Developing lenses that operate over a wide temperature range

A question we are often asked is ‘What is the operating temperature range of a particular lens”. As refractive index is a function of temperature, you could reasonably expect that a lens will experience some performance degradation with changing temperature. In addition, you should remember in an optical system that a lens is not acting in isolation. It is important to understand that the thermal performance of a lens can only be properly viewed in the context of an overall optical system design which considers how it is mounted and how it is oriented to the camera imaging sensor.

Developing lenses that operate over a wide temperature rangeIncreasingly design specifications we receive for new lens developments, particularly from space, military, and aviation customers, require the lens to hold focus over a wide temperature range, for instance -40° to +60°C which is a 100° temperature span. As the operating temperature changes, a lens will contract or expand, if the expansion is too great the lens could defocus or in a worst-case scenario the glass could crack or permanently shift positionally. Sometimes developing a lens to operate over a wide temperature range can be partly, or even occasionally completely, accomplished by the optical design and careful selection of glass types. However, often, the optical design needs the back-up of the mechanical design (mounting arrangement, orientation to the sensor etc.) to ensure that any expansion and contraction is as uniform as possible to enable the lens to maintain focus throughout the temp range. This approach is called Passive Athermalisation, which basically means there are no moving or active parts in the lens that promote refocusing.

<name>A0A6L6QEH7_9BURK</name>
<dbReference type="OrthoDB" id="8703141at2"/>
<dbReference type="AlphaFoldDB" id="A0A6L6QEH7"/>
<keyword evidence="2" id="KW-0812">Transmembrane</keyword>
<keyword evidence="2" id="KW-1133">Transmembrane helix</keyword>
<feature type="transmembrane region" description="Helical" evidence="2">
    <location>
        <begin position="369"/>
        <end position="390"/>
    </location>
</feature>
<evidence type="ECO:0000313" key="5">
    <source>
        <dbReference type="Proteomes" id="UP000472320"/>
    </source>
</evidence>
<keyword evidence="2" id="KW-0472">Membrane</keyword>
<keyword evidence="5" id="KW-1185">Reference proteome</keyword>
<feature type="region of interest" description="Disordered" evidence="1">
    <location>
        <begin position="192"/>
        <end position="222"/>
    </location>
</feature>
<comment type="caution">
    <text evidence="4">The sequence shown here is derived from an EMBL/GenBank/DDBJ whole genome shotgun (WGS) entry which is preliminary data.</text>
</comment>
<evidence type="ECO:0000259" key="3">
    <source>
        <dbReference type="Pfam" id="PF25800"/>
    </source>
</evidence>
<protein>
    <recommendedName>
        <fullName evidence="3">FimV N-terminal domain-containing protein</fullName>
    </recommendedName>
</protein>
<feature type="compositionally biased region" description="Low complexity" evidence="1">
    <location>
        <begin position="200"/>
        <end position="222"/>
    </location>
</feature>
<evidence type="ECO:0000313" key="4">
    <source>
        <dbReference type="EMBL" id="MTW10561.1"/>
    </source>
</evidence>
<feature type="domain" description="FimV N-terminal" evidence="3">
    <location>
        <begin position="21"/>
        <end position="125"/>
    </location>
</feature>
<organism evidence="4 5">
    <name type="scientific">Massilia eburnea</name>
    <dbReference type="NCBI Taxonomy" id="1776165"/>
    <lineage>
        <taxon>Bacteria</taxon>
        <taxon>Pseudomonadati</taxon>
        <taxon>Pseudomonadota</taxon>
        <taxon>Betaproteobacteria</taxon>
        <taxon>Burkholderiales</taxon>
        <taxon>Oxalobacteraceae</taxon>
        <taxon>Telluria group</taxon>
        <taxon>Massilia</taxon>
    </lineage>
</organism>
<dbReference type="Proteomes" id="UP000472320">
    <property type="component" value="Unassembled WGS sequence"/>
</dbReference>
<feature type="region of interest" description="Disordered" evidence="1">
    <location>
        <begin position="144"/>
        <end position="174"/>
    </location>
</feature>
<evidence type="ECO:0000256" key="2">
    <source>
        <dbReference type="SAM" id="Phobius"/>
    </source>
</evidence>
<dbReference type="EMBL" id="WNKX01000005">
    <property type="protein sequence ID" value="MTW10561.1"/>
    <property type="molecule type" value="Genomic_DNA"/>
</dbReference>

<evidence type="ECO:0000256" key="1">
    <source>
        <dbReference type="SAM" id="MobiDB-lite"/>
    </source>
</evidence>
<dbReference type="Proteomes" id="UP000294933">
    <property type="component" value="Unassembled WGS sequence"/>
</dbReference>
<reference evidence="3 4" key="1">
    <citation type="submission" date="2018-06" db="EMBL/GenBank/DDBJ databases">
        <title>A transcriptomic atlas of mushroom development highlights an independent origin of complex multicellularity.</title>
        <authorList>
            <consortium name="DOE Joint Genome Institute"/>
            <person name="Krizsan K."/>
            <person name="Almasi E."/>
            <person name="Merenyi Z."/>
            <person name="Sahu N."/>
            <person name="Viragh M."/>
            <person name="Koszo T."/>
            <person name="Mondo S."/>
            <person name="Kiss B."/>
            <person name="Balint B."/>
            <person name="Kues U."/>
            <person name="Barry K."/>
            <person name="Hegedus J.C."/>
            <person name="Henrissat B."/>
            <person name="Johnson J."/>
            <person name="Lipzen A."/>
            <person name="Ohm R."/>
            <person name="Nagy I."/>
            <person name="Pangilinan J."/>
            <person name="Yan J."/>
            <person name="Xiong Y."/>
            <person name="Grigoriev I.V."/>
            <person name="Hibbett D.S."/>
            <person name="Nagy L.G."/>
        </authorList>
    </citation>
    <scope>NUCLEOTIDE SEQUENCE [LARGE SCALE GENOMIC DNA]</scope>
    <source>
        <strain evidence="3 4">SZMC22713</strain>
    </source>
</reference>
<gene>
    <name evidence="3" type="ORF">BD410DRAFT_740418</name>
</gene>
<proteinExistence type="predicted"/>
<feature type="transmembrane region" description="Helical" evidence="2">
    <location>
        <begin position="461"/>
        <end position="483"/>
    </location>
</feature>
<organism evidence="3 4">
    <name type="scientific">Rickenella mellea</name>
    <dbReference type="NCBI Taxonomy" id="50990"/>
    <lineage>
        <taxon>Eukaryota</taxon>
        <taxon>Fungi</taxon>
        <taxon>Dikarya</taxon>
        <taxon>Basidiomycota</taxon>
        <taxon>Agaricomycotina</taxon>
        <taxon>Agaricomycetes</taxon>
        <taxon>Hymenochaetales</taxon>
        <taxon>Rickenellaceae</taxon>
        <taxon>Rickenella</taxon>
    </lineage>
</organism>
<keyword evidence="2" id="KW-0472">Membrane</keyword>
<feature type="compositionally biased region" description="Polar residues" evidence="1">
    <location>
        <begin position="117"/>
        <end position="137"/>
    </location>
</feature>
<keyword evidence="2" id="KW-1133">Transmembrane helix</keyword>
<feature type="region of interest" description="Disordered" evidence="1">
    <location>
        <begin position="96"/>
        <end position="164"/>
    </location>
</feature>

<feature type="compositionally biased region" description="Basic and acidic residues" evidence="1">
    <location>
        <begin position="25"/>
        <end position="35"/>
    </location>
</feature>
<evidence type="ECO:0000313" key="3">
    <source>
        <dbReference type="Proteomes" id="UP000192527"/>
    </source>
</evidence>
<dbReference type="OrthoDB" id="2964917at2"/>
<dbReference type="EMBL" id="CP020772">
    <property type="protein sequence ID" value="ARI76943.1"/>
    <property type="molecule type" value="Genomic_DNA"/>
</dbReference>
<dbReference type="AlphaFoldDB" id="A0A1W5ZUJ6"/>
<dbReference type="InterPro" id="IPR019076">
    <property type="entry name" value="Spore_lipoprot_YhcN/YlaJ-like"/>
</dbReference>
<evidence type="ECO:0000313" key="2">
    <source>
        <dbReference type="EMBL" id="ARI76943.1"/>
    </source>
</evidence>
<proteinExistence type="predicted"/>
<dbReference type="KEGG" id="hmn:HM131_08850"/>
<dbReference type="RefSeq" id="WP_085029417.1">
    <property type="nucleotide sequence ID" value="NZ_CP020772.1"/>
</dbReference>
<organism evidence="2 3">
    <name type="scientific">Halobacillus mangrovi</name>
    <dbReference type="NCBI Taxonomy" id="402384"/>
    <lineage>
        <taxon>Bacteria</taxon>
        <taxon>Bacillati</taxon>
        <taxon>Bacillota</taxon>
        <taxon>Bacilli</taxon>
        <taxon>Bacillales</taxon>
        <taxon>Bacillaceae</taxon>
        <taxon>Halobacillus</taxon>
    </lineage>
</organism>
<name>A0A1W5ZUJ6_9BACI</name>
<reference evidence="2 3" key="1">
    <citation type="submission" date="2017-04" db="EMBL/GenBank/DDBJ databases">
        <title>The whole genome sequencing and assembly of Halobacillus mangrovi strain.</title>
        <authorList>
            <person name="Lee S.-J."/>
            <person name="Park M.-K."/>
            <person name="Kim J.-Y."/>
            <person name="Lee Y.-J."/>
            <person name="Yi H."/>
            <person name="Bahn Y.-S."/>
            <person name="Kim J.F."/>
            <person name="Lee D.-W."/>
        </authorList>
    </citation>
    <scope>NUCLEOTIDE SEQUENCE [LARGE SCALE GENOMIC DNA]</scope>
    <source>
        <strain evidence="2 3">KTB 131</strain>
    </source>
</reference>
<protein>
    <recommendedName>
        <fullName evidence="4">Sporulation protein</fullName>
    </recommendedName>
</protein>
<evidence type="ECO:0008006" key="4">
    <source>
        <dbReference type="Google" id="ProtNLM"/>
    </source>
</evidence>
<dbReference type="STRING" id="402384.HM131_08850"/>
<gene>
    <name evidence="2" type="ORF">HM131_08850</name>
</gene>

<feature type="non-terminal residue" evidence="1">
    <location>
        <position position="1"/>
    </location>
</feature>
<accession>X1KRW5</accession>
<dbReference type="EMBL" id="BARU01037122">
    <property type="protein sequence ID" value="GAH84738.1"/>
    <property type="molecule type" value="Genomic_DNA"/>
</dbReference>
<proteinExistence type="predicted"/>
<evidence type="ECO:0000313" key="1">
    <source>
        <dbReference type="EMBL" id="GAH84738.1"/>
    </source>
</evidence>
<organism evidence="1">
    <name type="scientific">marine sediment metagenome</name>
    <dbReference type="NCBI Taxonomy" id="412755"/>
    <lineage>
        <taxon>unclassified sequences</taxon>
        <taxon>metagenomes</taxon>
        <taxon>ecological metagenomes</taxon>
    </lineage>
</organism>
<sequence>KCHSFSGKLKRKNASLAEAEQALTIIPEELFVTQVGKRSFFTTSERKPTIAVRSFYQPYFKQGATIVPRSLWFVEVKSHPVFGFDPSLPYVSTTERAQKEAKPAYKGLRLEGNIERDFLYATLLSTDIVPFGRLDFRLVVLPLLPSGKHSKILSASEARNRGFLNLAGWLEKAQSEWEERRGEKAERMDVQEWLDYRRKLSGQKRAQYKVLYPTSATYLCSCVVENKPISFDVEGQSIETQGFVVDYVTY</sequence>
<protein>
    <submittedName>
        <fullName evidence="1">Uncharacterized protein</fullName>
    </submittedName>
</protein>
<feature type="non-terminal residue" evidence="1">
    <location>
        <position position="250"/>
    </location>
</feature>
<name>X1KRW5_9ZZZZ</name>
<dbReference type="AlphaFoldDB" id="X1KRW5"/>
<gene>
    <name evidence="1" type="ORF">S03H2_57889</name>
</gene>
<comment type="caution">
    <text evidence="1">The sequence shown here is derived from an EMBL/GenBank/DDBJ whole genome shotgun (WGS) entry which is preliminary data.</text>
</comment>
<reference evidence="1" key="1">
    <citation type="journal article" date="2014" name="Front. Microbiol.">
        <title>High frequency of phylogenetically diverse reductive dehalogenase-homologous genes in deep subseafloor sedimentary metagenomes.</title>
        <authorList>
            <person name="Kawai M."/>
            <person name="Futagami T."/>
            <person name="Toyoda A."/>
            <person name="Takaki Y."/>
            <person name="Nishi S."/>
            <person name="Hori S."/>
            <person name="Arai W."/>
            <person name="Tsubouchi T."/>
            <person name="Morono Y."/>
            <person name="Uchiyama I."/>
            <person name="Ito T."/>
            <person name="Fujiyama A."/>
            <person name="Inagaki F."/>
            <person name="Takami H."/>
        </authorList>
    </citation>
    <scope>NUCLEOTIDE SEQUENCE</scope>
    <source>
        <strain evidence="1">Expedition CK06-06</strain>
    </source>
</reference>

Passive athermalisation is a popular route to achieving lens operation over a wide temperature range due to its simplicity, but there are limits to what can be achieved by this methodology. If your lens is required to operate at high resolution, over a wide spectral bandwidth or cover a large aperture then you will probably need the ability to refocus the lens as expansion due to temperature forces the lens out of focus. Manually refocusing the lens is straightforward, however the fun starts when automatic refocusing is required as this starts to get complicated and requires moving parts within the lens – a technique called Active Athermalisation. This technique is generally not as popular because of the complexity, which just presents more chances of mechanical failure within a lens assembly.

To discuss a new lens design for an application that requires ‘in focus’ operation over a wide temperature range – click here.